No movie I’ve seen at Sundance this year conjures the possibilities — or the current, gloom-and-doom marketplace environment — of independent film more powerfully than Blue Valentine. A lushly touching, wrenching, and beautifully told story, directed by Derek Cianfrance with a mood of entwined romantic dreams and romantic loss, it stars Ryan Gosling and Michelle Williams as Dean and Cindy, a young, semi-working-class couple who meet, fall in love, get married, raise a little daughter, and lose their spark, though not necessarily in that order. Among other things, the movie fractures time with elegant originality.
There are moments in Blue Valentine that make you melt, like the one where Gosling, on what is basically the couple’s first date, stops at a storefront and does some weird sort of awful/charming Elvis impersonation, singing “You Always Hurt the One You Love” as he accompanies himself on the ukulele, while Williams dances a happy little jig; you can see them locking souls, literally falling in love at that instant. And there are moments that tear you apart, like one set several years later in the doctor’s office where Williams’ Cindy works, with Dean, now a morning drinker with a receding hairline, busting into the place to argue with her, and everyone looking at him like he’s crazy, and us realizing that he’s not crazy but that he may now be a loser, too desperate to stop hurting the one he loves.
This is harrowing yet delicate drama, the portrait of a relationship coming into being and, when the two spend a night at a tacky theme motel, fighting to stay alive. Yet Blue Valentine has a languid and exacting pace, and for a movie that wears its blue heart on its sleeve, it goes to surprisingly dark places. (It’s also a shade too long; some artful trimming would be advised.) In all the conversations I’ve had about the film, even a lot of people who responded to it as I did have said, in essence, “What sort of chance does this movie have in the real world?”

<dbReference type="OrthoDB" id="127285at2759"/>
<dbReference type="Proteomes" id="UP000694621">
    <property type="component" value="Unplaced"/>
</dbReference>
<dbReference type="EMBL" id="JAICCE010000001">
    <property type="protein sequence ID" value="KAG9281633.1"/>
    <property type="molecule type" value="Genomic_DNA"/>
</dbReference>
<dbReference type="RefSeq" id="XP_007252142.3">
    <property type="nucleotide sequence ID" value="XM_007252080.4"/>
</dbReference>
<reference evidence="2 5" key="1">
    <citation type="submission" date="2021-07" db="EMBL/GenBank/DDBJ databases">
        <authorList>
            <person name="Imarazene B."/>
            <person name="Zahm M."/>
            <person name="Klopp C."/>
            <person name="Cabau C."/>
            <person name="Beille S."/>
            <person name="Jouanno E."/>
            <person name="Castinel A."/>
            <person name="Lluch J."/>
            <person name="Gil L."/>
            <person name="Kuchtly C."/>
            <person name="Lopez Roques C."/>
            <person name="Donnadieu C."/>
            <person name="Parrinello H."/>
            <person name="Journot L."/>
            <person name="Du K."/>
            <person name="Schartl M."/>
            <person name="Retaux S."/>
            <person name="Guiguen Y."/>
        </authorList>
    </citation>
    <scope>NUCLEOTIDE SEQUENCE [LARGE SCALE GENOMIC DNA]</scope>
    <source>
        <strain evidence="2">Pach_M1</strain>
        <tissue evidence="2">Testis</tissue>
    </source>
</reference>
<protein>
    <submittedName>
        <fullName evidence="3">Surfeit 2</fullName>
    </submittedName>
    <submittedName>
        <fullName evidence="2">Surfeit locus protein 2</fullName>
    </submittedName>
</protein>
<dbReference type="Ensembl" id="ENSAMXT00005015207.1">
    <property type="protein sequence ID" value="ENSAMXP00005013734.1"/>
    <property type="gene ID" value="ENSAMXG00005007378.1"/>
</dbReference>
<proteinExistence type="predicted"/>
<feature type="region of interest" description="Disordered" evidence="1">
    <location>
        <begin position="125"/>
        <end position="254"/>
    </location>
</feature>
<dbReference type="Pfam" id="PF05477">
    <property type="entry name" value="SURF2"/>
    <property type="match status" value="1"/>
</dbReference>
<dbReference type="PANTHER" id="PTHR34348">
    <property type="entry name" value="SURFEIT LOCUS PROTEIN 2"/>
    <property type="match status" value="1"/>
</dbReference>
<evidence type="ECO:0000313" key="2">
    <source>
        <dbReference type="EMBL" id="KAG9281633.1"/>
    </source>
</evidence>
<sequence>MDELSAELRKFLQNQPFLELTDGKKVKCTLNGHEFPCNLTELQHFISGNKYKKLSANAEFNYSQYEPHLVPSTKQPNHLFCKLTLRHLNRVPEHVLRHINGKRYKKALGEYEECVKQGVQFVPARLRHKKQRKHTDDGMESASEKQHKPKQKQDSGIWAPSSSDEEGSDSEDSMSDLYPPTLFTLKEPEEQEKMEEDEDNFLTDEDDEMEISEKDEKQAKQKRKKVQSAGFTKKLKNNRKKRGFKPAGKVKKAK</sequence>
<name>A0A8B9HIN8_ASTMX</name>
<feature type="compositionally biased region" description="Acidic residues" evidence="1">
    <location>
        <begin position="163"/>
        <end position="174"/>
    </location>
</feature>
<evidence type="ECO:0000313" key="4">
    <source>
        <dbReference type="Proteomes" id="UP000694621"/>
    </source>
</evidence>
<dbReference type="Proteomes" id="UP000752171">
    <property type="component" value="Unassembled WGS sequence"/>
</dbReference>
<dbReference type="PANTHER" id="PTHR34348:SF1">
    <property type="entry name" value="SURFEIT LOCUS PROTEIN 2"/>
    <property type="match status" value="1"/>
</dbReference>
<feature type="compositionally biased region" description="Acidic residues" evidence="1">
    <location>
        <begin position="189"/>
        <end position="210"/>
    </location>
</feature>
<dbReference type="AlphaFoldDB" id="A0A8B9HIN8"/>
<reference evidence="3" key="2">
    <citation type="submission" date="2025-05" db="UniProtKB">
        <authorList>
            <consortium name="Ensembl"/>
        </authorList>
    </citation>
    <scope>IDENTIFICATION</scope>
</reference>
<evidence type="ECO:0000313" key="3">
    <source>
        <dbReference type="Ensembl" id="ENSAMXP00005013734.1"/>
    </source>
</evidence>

No one, including me, doubts that Blue Valentine will land a distributor. With stars like Ryan Gosling and Michelle Williams giving performances that sear, delight, and break your heart, it would be sheer madness if this movie languished — and, frankly, it won’t happen. But I think what people are really asking is a question about the audience: How many moviegoers today, even those who seek out independent films, are going to want to spend two hours tasting the bittersweet vibe of this sad, troubled marriage?
The movie took me back to a time, three decades ago, when troubled-marriage movies were all the rage, even in Hollywood: searching domestic psychodramas like Shoot the Moon and Kramer vs. Kramer and Smash Palace. I wouldn’t, offhand, say that Blue Valentine is a better film, yet in certain ways it catches the doleful, biting rhythms and smiley-sad sentimental music of a faltering marriage with greater intimacy. There are real demons here: alcohol abuse, a pregnancy wrapped around a lie. Yet there is also an appreciation for how even very imperfect people can lunge for love as if it were air. In this movie, Gosling and Williams act without a net, and Derek Cianfrance proves a filmmaker of rare sensitivity. I predict he’ll go far, and Blue Valentine, whatever the new, handwringing forces of indie marketing decree, deserves to be the movie that takes him a good part of the way there.
More from Owen Gleiberman at Sundance 2010:
Sundance 2010 documentaries: Casino Jack and the United States of Money; Smash His Camera; Restrepo
More from EW at Sundance 2010: